What is thalassemia?
Red blood cells transport oxygen throughout the body; haemoglobin is the protein in red blood cells that carries the oxygen. Thalassemia is an inherited blood disorder that affects the body’s ability to produce normal haemoglobin. People who have thalassemia produce fewer healthy haemoglobin proteins, and their bone marrow produces fewer healthy red blood cells. Haemoglobin is important because it lets your red blood cells carry oxygen to all parts of your body.
In India, every year 10,000 children are being born with thalassemia which approximately accounts for 10% of the total world incidence of thalassemia-affected children. 1 in 8 thalassemia carriers live in India. In India, there are nearly 42 million carriers of the β-thalassemia trait.
Thalassemia is caused by mutations in the DNA of cells that make hemoglobin — the substance in red blood cells that carries oxygen throughout your body. The mutations associated with thalassemia are passed from parents to children.
Types of thalassemia
Types of thalassemia are defined by two things: the specific part of hemoglobin that is affected (usually either “alpha” or “beta”), or the severity of thalassemia, which is noted by words like trait, carrier, intermedia, or major.
Hemoglobin, which carries oxygen to all cells in the body, is made of two different parts, called alpha and beta. When thalassemia is called “alpha” or “beta,” this refers to the part of hemoglobin that isn’t being made. If either the alpha or beta part is not made, there aren’t enough building blocks to make normal amounts of hemoglobin. Low alpha is called alpha thalassemia. Low beta is called beta thalassemia.
When the words “trait,” “minor,” “intermedia,” or “major” are used, these words describe how severe the thalassemia is. A person who has thalassemia trait may not have any symptoms at all or may have only mild anaemia, while a person with thalassemia major may have severe symptoms and may need regular blood transfusions to survive.
The symptoms of Thalassemia include:
- Slow growth in children.
- Wide or brittle bones.
- Pale or yellow skin.
- Enlarged spleen.
- Dark urine.
- Poor appetite.
- Heart problems.
In some people, symptoms show up at birth. In others, it can take a couple of years to see anything. Some people who have thalassemia will show no signs at all.
With a mild case, you may feel tired and not need treatment. But for serious cases you need regular blood transfusions. A transfusion is a way to get donated blood or parts of blood that your body needs, like haemoglobin. How often you need transfusions can vary from person to person. Sometimes, transfusions of blood cause reactions like high fever, nausea, diarrhoea, chills, and low blood pressure.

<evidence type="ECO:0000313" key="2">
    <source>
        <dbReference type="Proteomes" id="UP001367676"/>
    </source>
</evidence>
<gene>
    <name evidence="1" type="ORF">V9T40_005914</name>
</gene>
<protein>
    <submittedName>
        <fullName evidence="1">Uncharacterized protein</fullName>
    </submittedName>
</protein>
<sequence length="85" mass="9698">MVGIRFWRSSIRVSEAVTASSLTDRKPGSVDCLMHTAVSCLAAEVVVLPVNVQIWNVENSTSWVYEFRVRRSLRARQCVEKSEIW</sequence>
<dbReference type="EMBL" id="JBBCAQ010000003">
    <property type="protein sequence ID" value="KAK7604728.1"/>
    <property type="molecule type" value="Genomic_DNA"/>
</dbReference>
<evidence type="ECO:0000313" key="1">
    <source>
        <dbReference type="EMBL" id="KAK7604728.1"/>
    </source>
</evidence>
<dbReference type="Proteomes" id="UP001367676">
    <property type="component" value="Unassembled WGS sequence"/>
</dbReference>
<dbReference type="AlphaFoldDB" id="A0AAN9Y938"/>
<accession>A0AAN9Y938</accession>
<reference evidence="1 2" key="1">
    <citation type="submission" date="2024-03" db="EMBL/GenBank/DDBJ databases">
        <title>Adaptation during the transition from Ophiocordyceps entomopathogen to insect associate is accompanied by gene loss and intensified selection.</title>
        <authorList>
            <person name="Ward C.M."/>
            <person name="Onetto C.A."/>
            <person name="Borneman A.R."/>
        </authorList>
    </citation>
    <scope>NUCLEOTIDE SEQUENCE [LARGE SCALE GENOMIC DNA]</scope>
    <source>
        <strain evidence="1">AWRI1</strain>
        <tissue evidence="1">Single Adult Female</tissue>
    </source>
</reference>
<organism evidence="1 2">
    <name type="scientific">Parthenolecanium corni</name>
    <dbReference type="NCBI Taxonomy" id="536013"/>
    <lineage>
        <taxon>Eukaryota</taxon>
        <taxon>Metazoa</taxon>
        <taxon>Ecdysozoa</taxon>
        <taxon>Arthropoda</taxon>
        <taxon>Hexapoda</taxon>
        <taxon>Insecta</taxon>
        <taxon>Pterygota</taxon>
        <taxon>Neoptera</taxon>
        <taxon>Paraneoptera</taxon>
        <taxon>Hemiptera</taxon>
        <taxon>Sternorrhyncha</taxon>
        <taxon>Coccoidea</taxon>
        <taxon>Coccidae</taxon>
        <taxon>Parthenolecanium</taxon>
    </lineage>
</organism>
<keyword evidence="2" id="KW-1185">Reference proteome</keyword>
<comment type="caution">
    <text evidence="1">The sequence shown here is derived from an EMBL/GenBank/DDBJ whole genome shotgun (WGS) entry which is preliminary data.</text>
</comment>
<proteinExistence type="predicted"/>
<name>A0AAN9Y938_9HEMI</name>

People with moderate thalassemia have an increased risk of infection and also suffer from iron overload. Some people with severe thalassemia have other health problems, like bone deformities, heart or liver disease.
Living with Thalassemia
It is possible to live a healthy life with Thalassemia. Follow these health tips to stay healthy:
- Don’t take iron pills.
- Ask your doctor about supplements like calcium and vitamin D.
- Stay away from sick people and wash your hands often.
- Eat a healthy diet to keep your bones strong and give you energy.
Myths and Facts
Myth: Thalassemia carrier couples will always have Thalassemia Major children.
Fact: That is not true. When both the partners are Thalassemia carriers there is 25 percent chance of having a Thalassemia Major child, 50 percent Thalassemia Minor and 25 percent normal i.e. not even a carrier. And if only one or none of the couple is a carrier, none of the child will be a Thalassemia Major.
Myth: Thalassemia is not preventable.
Fact: Thalassemia is 100 percent preventable. Thalassemia can be easily prevented by pre-marital screening or early pregnancy screening followed by marriage counselling and antenatal diagnosis if required.
Myth: There is no treatment for Thalassemia Major.
Fact: Thalassemia Majors can live normal life if they are given adequate blood transfusion and iron chelation therapy.
Myth: Thalassemia cannot be cured.
Fact: Thalassemia can be cured by bone marrow transplantation but it requires HLA matched siblings. However, HLA matched donor is not always available.
Thalassemia and COVID-19
There is no evidence that thalassemia trait makes carriers more susceptible to the virus. Patients with beta thalassemia trait (or minor) have no increased risk of infection from the coronavirus, compared to other healthy individuals. Therefore it is best to follow the advice of regular hand wash and social distancing to prevent COVID-19.
Patients suffering from thalassemia major must continue with their blood transfusion schedule. Follow high levels of personal hygiene, wear a mask and practice social distancing at the hospital too. Check with your healthcare provider for the safest possible environment for receiving transfusions.
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